In the ongoing appeal in the Oracle vs. Google patent infringement litigation, U.S. district Judge William Alsup asked both parties to make adequate disclosure of any journalists, bloggers or commentators they have compensated, which may have influenced media coverage. Oracle has complied, by disclosing that patent blogger Florian Mueller is a consultant, but the judge is not so satisfied with Google’s response.
“In the court’s view, Google has failed to comply with the August 27 order,” writes Judge Alsup. The search giant was therefore ordered to make a disclosure on August 24, with the following clarifications:
- “Payments” exclude ad revenues from Google’s AdSense program;
- Experts disclosed under Rule 26 are likewise excluded;
- Any consultant, contractor, vendor or employee who may have commented on the matter should be named;
- Trade organizations need not be listed, unless an employee was a commenter;
- Gifts to universities can be ignored.
Judge Alsup has said that the court was not asking for the impossible, noting how Google earlier claimed that listing everyone would be impossible, given the number of bloggers and publications earning from Google’s ad network.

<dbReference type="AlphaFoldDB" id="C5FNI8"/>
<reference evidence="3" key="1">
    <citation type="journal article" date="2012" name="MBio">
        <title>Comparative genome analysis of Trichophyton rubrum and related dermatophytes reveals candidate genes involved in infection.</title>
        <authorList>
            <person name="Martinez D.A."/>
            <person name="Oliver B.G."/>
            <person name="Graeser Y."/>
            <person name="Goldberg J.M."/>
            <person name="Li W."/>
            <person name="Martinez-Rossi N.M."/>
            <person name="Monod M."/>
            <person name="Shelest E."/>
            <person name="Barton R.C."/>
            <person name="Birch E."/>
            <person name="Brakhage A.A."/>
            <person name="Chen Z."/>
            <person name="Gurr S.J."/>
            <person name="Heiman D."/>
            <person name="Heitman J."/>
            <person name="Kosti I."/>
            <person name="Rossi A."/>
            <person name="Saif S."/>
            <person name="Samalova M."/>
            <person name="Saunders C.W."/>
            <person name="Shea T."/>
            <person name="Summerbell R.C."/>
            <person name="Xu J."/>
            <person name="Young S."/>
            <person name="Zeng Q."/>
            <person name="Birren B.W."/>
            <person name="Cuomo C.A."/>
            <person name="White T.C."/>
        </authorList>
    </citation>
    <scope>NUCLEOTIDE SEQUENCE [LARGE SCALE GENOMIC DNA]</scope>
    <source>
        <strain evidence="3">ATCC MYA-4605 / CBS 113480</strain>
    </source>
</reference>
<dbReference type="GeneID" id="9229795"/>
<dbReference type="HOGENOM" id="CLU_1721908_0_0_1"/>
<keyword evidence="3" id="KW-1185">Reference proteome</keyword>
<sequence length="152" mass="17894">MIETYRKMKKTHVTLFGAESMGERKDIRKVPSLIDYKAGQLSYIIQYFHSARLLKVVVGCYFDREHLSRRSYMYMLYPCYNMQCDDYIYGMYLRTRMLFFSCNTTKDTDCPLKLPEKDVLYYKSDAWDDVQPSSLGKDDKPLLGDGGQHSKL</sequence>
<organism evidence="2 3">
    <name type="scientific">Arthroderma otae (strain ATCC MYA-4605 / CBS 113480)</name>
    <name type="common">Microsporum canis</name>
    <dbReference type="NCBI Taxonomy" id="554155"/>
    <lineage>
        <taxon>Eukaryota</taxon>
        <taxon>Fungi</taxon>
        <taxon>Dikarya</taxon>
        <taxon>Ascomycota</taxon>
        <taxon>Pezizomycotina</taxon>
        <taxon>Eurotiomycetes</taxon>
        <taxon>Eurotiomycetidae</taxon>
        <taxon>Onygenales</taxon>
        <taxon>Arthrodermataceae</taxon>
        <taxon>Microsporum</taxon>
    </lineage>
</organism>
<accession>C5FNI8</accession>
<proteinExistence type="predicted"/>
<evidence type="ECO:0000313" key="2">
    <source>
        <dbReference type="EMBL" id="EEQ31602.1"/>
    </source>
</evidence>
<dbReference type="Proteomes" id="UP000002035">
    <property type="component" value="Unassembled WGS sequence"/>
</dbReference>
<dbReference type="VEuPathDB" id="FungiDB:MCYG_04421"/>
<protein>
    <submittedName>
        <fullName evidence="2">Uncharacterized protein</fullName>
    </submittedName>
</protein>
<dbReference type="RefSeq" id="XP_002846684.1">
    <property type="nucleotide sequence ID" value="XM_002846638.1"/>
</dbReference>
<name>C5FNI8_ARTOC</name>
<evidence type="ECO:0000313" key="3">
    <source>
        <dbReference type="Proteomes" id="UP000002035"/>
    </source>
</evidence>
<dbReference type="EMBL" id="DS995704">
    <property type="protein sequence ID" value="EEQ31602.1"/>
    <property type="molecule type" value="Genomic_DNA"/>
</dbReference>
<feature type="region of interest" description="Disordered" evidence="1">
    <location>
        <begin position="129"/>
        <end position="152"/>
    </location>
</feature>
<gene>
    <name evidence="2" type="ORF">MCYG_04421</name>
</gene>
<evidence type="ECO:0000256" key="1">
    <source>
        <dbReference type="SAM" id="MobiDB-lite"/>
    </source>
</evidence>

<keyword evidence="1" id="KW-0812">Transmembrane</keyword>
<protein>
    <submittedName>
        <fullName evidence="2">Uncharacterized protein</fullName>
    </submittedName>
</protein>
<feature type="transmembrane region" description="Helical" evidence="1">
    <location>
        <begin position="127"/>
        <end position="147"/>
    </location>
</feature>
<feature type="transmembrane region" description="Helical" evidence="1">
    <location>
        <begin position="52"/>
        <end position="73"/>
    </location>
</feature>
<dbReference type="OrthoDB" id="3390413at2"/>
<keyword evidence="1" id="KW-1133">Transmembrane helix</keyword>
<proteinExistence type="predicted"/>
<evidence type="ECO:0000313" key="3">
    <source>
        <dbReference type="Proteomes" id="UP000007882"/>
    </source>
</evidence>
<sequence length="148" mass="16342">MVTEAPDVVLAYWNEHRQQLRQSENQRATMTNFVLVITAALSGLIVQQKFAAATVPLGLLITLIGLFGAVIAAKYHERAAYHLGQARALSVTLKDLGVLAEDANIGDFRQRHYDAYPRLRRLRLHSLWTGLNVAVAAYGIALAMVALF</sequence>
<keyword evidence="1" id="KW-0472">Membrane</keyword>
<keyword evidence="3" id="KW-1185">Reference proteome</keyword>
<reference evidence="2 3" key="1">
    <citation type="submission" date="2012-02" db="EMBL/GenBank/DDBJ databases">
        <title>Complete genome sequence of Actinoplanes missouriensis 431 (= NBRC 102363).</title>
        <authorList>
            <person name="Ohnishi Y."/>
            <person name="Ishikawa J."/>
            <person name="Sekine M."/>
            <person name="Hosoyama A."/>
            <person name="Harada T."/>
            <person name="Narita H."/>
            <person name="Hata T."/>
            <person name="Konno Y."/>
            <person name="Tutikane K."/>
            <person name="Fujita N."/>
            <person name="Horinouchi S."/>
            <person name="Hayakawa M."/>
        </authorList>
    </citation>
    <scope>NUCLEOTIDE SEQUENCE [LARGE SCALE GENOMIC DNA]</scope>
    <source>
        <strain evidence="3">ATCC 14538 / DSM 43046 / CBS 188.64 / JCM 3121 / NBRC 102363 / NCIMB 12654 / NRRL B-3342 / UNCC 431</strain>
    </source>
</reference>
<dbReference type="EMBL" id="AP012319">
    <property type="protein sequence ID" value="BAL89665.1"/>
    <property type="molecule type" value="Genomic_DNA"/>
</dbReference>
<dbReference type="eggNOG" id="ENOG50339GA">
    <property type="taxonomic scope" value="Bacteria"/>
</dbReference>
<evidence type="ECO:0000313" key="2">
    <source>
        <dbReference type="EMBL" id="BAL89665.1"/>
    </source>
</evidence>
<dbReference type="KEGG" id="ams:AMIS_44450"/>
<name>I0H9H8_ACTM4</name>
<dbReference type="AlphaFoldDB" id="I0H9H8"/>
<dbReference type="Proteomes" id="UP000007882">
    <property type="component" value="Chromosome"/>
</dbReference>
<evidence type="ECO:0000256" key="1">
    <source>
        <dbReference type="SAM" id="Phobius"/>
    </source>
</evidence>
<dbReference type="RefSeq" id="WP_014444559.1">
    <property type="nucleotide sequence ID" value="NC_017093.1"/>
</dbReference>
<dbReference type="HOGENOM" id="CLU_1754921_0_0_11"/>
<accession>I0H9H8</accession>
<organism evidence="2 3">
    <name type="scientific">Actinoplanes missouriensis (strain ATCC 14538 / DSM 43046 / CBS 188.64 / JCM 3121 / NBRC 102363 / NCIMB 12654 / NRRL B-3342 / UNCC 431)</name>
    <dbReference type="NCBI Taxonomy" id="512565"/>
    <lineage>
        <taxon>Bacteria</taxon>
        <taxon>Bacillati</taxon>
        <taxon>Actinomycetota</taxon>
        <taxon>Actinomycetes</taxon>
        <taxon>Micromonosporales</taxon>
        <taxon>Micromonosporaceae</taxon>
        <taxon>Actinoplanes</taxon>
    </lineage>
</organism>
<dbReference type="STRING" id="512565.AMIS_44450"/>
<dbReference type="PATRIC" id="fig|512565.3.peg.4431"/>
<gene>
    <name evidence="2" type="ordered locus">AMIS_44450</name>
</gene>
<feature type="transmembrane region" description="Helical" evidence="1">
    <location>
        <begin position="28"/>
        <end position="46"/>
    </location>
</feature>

“Please simply do your best but the impossible is not required,” writes Judge Alsup, adding that Google “need only disclose those commenters that can be identified after a reasonably diligent search.”
The point here is that the court wants to bring to light authors whose online commentary may have been influenced by financial gain from either company, even though payment may have been for a different purpose. This will help keep trial-by-publicity in check by ensuring opinions publicized through the media are not biased. Judge Alsup notes that even public commentary may have an “influence on the courts and/or their staff if only in subtle ways.”
The ball is now in Google’s hands. Let’s see how they will respond.